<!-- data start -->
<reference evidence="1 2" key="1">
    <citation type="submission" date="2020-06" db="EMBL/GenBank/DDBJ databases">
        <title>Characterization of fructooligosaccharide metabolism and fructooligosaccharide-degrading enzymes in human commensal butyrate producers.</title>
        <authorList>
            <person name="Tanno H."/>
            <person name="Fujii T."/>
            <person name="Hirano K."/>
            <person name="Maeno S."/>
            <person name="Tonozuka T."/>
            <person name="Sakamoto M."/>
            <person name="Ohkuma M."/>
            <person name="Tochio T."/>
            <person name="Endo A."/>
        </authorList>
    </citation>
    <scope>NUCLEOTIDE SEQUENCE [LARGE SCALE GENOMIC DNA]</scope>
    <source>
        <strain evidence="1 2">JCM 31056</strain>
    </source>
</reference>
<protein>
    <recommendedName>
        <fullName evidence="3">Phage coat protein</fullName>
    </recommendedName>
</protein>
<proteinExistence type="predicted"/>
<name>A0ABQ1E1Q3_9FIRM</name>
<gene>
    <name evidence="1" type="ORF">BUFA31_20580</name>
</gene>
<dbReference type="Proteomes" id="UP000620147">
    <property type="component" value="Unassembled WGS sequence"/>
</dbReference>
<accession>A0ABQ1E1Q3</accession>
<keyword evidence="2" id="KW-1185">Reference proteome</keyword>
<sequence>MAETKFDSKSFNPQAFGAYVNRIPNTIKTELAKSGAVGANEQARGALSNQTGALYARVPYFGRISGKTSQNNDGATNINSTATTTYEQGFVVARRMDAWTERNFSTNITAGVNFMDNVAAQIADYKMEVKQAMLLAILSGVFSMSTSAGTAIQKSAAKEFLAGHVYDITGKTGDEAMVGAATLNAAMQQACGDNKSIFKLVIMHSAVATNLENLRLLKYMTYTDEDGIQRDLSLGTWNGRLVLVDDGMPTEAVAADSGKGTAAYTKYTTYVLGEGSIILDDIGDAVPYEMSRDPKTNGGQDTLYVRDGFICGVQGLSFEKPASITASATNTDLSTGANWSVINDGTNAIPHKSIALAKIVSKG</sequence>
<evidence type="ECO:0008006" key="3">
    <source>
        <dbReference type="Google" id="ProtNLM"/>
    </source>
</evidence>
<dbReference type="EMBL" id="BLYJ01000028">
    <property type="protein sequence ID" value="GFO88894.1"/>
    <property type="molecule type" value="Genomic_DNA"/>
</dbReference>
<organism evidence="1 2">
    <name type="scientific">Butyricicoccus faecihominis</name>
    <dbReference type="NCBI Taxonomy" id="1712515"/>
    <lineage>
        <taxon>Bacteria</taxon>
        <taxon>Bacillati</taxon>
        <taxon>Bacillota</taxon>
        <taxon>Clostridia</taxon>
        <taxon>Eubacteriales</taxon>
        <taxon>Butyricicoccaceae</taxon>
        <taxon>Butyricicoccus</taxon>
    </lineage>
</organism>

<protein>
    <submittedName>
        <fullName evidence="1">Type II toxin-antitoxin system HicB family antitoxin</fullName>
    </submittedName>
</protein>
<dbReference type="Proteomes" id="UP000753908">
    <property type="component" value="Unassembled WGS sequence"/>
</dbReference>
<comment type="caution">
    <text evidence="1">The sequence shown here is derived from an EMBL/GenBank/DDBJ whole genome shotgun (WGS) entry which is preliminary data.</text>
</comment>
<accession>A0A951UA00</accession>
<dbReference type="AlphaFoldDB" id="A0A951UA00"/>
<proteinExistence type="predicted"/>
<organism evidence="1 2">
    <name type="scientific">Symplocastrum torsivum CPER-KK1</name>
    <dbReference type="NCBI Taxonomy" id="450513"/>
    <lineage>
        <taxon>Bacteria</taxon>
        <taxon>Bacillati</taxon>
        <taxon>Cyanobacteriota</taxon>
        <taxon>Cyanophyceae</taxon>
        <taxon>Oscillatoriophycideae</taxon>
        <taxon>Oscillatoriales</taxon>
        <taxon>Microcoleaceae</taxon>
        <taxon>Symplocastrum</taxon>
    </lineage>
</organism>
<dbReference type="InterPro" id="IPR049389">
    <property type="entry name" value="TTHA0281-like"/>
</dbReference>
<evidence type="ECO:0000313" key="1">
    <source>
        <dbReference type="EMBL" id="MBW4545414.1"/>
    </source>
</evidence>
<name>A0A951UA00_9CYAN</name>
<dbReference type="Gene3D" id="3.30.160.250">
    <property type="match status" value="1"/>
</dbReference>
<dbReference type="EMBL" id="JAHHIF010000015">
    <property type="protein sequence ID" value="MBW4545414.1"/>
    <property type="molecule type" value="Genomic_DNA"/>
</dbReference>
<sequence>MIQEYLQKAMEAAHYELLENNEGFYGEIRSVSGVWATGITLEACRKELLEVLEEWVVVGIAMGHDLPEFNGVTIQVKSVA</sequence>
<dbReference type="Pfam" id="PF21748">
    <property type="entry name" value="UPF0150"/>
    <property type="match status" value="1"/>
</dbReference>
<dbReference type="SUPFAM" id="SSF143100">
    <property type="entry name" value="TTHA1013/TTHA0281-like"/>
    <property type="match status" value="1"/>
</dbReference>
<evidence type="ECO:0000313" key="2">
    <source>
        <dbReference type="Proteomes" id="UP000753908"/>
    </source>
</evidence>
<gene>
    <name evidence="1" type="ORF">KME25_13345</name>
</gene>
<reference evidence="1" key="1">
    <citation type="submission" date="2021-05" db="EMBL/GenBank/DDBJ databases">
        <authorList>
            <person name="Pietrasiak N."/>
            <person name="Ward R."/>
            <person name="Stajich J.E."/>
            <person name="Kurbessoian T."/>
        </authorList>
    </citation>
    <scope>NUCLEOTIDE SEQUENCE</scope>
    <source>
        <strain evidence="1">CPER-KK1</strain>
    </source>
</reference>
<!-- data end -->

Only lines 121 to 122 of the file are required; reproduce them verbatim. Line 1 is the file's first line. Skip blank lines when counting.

    <citation type="submission" date="2021-05" db="EMBL/GenBank/DDBJ databases">
        <authorList>